Legal

Arcadis v Amec: Letters of intent

8 January 2019 | By Christopher Reeves

The court of appeal’s decision to reverse a high court ruling on a liability cap demonstrates why letters of intent need clarity, says Christopher Reeves.

Christopher Reeves

“Letters of intent” are used as an interim measure, which can allow work to start on a project, until the final contract is agreed. They usually refer to a “cap”, the idea being to limit the amount of work done. The common way of doing this is to set a maximum amount the contractor is paid but the scope of work is often ill defined. 

In this court of appeal case, the cap was on liability for design work Hyder (later bought by Arcadis) carried out for CV Buchan (an Amec subsidiary) on the 3,000-space Castlepoint car park in Bournemouth, which was built back in 2003.

But it was found to be defective only two years later. Amec settled a claim with the main contractor Kier and then claimed £40m from Hyder to cover rectification costs.

Arcadis argued that any claim was limited to a cap on liability of £610,515. The cap was mentioned in a “draft protocol agreement” and terms and conditions. The protocol was intended to cover work on another project, not just Castlepoint.

Proposed changes to liability cap

On receiving its own letter of intent from Kier, Amec instructed Hyder to commence design and detailing work, its letter saying: “Your work is to be carried out in accordance to the protocol agreement and terms and conditions associated that we are currently working under with yourselves.”

A second letter the same day and subsequent communications proposed changes to the cap on liability, but no protocol was ever signed.

The case finally made it to the Technology and Construction Court in 2016, when Mr Justice Coulson decided that while there was an “interim contract”, the terms and conditions were not in play. But he decided the parties had not formally agreed that liability for Castlepoint was capped at £610,515, nor set any terms and conditions.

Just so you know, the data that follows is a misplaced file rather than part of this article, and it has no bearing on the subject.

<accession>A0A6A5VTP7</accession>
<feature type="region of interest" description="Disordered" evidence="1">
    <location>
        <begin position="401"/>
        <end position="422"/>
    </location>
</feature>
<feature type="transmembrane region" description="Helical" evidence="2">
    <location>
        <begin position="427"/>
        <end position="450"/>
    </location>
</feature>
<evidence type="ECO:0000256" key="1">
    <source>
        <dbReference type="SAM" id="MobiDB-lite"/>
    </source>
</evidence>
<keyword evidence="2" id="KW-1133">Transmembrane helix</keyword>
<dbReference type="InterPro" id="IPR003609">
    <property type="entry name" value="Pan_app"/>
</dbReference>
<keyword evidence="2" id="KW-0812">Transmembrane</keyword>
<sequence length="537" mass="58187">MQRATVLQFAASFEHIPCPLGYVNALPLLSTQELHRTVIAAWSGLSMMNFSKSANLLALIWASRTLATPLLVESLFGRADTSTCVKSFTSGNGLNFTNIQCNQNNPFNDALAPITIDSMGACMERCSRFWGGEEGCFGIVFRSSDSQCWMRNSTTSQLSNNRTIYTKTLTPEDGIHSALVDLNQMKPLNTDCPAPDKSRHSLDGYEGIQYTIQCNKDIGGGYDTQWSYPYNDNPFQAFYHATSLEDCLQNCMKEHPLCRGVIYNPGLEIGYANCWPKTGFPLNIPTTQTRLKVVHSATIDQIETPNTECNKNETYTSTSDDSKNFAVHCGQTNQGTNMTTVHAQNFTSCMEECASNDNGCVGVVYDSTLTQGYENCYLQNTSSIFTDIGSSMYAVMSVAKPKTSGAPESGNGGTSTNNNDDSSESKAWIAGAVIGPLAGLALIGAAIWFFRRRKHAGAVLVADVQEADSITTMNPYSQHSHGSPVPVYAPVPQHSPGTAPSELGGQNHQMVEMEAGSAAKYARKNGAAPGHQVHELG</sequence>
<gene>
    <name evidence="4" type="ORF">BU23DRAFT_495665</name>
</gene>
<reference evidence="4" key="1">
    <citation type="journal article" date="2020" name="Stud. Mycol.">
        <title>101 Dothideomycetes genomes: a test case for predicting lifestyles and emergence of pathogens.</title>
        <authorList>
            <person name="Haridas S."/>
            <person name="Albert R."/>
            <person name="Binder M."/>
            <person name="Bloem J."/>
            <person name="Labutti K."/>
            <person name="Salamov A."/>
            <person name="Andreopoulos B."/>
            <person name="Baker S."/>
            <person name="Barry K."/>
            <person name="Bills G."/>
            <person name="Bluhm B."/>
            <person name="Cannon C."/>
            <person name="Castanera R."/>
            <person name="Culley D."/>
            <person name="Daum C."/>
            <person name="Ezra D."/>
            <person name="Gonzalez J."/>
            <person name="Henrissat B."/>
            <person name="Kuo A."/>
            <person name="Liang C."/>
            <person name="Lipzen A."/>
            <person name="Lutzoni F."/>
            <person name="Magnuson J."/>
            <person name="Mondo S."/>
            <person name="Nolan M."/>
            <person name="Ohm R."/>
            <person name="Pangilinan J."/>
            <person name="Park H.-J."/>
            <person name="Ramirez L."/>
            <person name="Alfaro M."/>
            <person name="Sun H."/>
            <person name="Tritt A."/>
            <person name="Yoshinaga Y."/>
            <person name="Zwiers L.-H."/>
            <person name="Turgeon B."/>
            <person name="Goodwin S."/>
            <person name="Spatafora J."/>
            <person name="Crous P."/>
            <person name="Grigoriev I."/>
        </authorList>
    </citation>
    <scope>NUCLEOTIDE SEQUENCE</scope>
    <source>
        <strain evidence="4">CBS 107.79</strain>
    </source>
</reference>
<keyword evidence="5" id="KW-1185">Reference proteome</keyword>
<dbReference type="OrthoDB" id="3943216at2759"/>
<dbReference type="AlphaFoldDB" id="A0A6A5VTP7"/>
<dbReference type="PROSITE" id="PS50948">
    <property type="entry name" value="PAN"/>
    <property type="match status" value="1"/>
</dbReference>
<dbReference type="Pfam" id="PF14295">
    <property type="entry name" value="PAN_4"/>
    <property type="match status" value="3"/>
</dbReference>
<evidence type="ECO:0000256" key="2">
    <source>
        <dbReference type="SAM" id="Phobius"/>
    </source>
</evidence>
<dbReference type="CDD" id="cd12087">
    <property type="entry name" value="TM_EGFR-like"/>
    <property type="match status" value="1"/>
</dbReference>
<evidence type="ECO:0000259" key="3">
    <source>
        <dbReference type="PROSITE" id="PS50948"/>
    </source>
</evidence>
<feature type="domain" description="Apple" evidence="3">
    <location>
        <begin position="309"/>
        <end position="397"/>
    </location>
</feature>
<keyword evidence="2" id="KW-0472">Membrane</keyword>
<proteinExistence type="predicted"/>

When Arcadis took the case to the court of appeal, the key question was what terms and conditions the parties were working under.

The Castlepoint car park in Bournemouth has used temporary supports since the problems emerged

The court decided that the earlier judgement had failed to distinguish between the interim contract under which the parties were currently working and the final contract, the terms of which would supersede the interim contract once agreed. It said: “The court has to consider what was communicated between the parties by words or conduct and decide whether that leads objectively to the conclusion that they had agreed upon all the terms.”

While the law requires a final and unqualified expression of assent, the appeal court felt Amec did not have to mention specific parts in its acceptance to indicate it agreed with all the terms. In this case, the appeal court decided there was no evidence of a rejection of any of the terms or a counter-offer.

Once the judge in the lower court had found there was acceptance by conduct – the interim contract – it followed that Amec unequivocally accepted all the terms.

No responsibility inferred

Arcadis thought the lower court decision appeared “harsh”. The court of appeal agreed, saying: “If parties are in a stage of negotiation and one party [Amec] asks the other to begin work, ‘pending’ the parties entering into a formal contract, it cannot be inferred from the other party [Hyder] acting on that request that he is assuming any responsibility for his performance, except such responsibility as will be assumed under the terms of the contract that both parties are confident will be shortly finalised.”

The court of appeal said it would be an “extraordinary result” if, by acting on Amec’s request, Hyder assumed an unlimited liability for its contractual performance, when the parties had specifically agreed a limit of liability in relation to the interim contract. It reversed the original decision.

If letters of intent are to be used, then they must be clear on what terms and conditions apply in the interim period. If a cap on payment or liability is to apply, then that needs to be spelt out and ensuing conduct or correspondence needs to be consistent with that. If the final contract terms are likely to depart from the “interim contract” then this should be indicated from the outset.

Christopher Reeves is a construction lawyer and founder of Mediation for Construction

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